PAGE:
Friday, February 12, 1999


Hawaii senators
voted no

Akaka and Inouye found
Clinton's actions did not
warrant his removal

By Pete Pichaske
Phillips News Service


Hawaii's two senators helped salvage Bill Clinton's presidency today, voting against the two impeachment articles pushed by House Republicans.

In comments to their colleagues, the two Democrats argued that the president's actions, however offensive, did not warrant removal from office. They expressed hope that the year-long impeachment debate was now over and Congress could return to its usual business.

"I cannot overstate my disappointment with the actions of the president," said Sen. Daniel Akaka, in his statement made during Senate deliberations this week. "However, I have concluded that the two articles of impeachment . . . fail to meet the level of high crimes and misdemeanors."

Added Akaka: "Impeachment is not a constitutional means to punish a president when he gets out of bounds."

Sen. Daniel Inouye argued that Clinton's mistakes posed no danger to the nation and therefore did not rise to the level of impeachment.

He said Clinton's behavior was not nearly as serious as that of former President Richard Nixon during Watergate, which he called an attempt to rig an election carried out with Nixon's knowledge.

"The impeachments of Presidents Nixon and Clinton cannot be compared," said Inouye.

Inouye, an attorney, also dismissed the notion that lying under oath, as Clinton was accused of doing, is always an impeachable offense.

"It may sound absurd, but what if a future president lied under oath about being charged and found guilty 20 years ago of exceeding the speed limit?" he said. "Would we be required to find this future president guilty of an impeachable crime?"

Rep. Neil Abercrombie, D-Honolulu, who voted against impeaching Clinton in the House last year, praised today's decision. "The vote reflects the clearly expressed will of the American people," he said.

In an interview shortly after the vote, Akaka expressed relief that the trial was over and that "the Constitution works."

He echoed the sentiments of other senators who insist the divisiveness of the month-long trial will not cloud the collegial, cordial atmosphere that is a hallmark of the Senate.

"If anything, I think the Senate kind of came together and we ended up with a little more respect for each other," said Akaka. He also said he suspected Clinton would not, as reported earlier this week, turn his energy to defeating the House members who led the impeachment effort. "He's got such a great (legislative) program. If he focuses on that, I think it will be best for him."

Inouye, meanwhile, said he was anxious to return to the normal Senate business after the "nightmare" of impeachment.

"Our agenda is full," he said. "Let us get on with our business."

By Dean Sensui, Star-Bulletin
Nick Vacarro sits at Columbia Inn while watching the
Clinton impleachment vote on CNN this morning.

Local reaction mixed:
Relief to outrage

'It's OK to lie in court now?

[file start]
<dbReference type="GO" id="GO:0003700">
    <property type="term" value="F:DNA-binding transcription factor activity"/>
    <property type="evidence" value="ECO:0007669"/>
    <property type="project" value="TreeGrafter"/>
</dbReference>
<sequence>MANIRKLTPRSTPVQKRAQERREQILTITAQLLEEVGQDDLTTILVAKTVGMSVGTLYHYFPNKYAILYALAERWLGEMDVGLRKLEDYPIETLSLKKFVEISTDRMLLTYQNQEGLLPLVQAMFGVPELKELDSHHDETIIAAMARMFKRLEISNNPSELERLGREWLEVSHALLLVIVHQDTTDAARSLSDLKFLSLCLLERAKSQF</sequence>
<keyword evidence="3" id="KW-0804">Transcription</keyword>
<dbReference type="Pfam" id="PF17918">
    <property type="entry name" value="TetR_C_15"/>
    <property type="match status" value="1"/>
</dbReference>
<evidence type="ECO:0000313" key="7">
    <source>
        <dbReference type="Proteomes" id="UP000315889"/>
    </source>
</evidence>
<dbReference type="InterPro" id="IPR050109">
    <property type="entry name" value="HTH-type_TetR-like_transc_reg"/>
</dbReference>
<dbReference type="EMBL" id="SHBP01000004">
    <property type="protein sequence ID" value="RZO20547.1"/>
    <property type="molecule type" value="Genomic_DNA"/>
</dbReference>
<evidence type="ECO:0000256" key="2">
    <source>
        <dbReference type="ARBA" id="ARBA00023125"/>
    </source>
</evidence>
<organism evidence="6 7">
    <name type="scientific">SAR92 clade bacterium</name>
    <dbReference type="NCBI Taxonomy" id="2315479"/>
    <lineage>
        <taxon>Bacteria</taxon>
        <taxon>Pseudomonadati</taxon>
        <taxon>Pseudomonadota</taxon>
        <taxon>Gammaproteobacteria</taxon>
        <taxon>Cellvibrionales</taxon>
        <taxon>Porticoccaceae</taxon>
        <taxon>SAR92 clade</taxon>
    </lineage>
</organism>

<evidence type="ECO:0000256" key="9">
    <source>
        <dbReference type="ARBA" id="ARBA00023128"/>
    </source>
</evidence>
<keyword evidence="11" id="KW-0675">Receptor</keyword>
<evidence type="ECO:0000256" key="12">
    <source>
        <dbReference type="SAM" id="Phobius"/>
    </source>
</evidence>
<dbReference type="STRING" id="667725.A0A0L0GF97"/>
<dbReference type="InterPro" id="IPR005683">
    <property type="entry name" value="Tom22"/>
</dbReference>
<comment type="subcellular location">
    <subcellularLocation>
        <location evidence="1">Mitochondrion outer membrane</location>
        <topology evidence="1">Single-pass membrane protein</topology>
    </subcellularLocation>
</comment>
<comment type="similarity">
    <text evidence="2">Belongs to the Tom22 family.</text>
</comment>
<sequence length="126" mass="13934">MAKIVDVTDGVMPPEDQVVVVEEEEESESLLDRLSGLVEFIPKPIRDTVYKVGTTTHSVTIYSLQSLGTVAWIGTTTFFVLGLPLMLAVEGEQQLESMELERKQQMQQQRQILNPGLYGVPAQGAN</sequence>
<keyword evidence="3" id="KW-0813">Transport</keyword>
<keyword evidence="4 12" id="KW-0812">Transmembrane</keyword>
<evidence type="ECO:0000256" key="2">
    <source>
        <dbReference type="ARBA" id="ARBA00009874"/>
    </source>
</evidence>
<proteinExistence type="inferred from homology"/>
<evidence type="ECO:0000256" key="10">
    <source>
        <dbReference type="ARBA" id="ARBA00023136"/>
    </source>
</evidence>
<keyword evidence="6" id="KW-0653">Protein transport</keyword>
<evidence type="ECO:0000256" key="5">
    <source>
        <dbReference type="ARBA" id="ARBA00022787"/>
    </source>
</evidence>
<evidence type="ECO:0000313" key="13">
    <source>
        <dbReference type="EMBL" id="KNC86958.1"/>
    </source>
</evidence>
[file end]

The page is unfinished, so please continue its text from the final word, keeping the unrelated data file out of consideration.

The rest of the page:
This sets a bad precedent for kids'

By Susan Kreifels


The Senate vote to keep Bill Clinton president created little stir among breakfast-eaters at McDonald's restaurant this morning as they quietly watched the numbers tallied on TV.

No one at the Richards Street restaurant seemed surprised. Still, opinions ranged from happiness and relief to disgust and quiet outrage -- reflecting the national dilemma about how to judge a president accused of lying about his sexual affair yet leading a country through some of its best times.

"What he did was just inexcusable," said Jack Houtz of Kapolei. "He did lie to the country, but in my mind it wasn't a high crime.

"The country is doing great. This is not the time to get rid of a great quarterback."

Boat captain Peter Ishiki heard about the votes as he gulped down breakfast on his way to sea. "I think it's great," said the 31-year-old man from Kailua. "I don't think we should have invaded his private life."

Ishiki said he still believes Clinton is a "great president. He cut the budget deficit. But as president he should watch himself. He should have done a better job of covering up, I guess."

A disgusted John Sawyer strongly disagreed. The 44-year-old student at the University of Hawaii-West Oahu said Clinton should have been tried in a regular court for alleged crimes like any other American.

"His conduct is irresponsible and horrible," Sawyer said. "It's OK to lie in court now? This sets a bad precedent for kids."

Debra Saavedra's feelings fell somewhere in between as she rushed to the TV to see the vote results. "I'm the typical scorned kind of woman thinking he deserves to be canned," said Saavedra, 29, of Ewa Beach. "As a mother and wife, I'm disappointed. But my husband is in the Persian Gulf right now. There are things that need to be taken care of, not taking care of oral sex with a woman. Let's get on with it."

Despite the controversy, Saavedra, whose Navy husband is aboard the USS Fletcher, said she's still "very confident in the president. Other past presidents have been just as derelict."

Paul Pladera was quietly pleased as he watched TV between bites of fast food. "It doesn't rise to the level of high crimes at all," said Pladera, a 64-year-old state government employee from Pearl City. "Censuring would have been better. We've wasted all this time."

While Pladera believes Clinton "lied technically, I have no problem with that. In the legal world they do that all the time."

But Sam Ustare, a 32-year-old architect from Ewa Beach, has a big problem with it. He wanted the impeachment articles to pass, and is fed up with the partisan politics surrounding the charges. "I still think Clinton is a liar. I definitely think he was guilty."

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